An Ontario dog has tested positive for COVID-19 after a research study proved the possibility by placing the animal in an infected household.
According to the Ontario Ministry of Agriculture, Food and Rural Affairs, they had been notified of the confirmed case contracted by a Niagara region dog on October 23.
The dog was part of a research study “following the diagnosis of COVID-19 in several people in the same household,” according to the release by OMAFRA.
“This dog did not have any clinical signs of disease. The current understanding of COVID-19 is that the overall risk of infection and illness in most domestic animals is low.”
The release states that current evidence suggests that mink, ferrets, cats, and (rarely) dogs can be infected with the virus; however, there is still “uncertainty” surrounding what this means for animals and how the virus behaves through different animal species.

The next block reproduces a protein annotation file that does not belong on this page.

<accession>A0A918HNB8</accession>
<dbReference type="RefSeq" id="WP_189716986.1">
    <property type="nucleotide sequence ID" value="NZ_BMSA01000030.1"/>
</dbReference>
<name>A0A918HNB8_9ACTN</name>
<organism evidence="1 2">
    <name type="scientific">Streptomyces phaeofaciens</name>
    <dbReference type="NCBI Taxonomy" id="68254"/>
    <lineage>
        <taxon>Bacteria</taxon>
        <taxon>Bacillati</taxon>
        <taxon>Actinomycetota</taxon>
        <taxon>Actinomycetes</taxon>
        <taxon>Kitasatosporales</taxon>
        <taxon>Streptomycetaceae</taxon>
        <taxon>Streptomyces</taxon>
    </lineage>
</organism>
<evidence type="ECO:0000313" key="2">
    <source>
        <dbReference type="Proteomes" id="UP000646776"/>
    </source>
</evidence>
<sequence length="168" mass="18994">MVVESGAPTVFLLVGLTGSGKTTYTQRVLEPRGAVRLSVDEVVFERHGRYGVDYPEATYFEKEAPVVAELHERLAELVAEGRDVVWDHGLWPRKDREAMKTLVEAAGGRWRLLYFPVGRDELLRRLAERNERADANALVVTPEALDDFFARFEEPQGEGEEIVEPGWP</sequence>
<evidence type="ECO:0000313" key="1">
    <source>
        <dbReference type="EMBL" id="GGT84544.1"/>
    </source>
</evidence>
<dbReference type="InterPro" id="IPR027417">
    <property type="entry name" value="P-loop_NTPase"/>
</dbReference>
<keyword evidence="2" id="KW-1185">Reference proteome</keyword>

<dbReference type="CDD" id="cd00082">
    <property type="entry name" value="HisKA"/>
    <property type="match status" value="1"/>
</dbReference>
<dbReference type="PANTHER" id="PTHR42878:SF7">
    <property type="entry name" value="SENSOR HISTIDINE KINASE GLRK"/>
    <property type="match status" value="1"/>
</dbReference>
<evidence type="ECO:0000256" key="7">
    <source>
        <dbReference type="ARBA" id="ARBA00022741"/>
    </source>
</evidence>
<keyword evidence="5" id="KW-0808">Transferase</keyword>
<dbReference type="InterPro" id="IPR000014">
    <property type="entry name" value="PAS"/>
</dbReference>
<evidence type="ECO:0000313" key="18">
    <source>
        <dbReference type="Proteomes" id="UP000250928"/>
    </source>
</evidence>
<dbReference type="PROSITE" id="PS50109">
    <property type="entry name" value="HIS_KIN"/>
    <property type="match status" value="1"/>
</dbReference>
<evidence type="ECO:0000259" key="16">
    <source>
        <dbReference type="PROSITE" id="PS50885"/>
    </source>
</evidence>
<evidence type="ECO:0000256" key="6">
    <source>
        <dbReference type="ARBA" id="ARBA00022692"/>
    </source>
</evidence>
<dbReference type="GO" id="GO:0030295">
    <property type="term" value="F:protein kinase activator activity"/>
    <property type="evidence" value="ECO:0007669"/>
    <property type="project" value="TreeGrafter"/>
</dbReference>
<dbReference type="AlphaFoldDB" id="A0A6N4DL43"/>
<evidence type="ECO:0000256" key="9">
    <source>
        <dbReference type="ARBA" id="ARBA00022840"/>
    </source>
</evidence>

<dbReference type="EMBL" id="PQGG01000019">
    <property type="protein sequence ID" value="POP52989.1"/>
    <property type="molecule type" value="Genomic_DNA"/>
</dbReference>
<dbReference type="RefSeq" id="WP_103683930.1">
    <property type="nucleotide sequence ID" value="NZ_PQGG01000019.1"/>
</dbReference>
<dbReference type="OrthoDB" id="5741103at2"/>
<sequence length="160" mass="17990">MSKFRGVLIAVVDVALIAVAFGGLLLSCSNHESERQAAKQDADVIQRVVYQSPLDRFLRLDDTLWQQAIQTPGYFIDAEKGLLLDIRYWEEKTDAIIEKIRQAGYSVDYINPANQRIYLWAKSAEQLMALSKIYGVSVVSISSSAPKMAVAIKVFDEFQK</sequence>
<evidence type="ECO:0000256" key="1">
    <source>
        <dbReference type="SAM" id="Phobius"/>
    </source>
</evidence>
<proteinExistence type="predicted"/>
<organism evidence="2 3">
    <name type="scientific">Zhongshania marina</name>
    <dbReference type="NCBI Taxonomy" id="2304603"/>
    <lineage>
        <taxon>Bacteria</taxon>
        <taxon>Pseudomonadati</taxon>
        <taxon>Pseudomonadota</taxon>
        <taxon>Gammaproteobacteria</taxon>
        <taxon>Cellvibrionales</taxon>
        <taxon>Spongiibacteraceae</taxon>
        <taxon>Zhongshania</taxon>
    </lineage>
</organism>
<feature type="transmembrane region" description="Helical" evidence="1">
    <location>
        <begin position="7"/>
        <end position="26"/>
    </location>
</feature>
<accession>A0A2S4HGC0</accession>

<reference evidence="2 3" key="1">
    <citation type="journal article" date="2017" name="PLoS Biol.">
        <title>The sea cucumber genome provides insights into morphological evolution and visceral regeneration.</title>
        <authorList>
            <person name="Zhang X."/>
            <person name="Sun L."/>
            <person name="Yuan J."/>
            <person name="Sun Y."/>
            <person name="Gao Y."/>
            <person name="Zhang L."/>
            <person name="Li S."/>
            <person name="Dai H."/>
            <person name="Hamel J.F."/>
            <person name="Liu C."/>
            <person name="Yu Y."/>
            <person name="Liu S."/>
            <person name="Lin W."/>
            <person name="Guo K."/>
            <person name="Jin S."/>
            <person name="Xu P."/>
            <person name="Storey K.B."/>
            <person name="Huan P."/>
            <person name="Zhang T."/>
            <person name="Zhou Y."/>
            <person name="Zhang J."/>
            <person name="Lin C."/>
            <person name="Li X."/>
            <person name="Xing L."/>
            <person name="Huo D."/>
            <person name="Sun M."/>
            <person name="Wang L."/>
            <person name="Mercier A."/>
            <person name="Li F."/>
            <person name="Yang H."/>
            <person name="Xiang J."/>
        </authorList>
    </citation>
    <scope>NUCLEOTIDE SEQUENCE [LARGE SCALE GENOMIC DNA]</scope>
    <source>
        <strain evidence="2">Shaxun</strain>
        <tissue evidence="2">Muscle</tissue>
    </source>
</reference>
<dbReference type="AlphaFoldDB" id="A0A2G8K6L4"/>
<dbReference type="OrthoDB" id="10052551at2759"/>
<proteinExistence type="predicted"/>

“As a precautionary measure, people with COVID-19 symptoms, or those who are self-isolating due to contact with a COVID-19 case, should restrict contact with their pets, livestock or any other animals, and exercise the same infection control precautions they would around people,” read the release.
“Pets belonging to owners infected with COVID-19 should be kept indoors as much as possible and contact between these pets and anyone other than their designated caretaker should be avoided as much as possible.”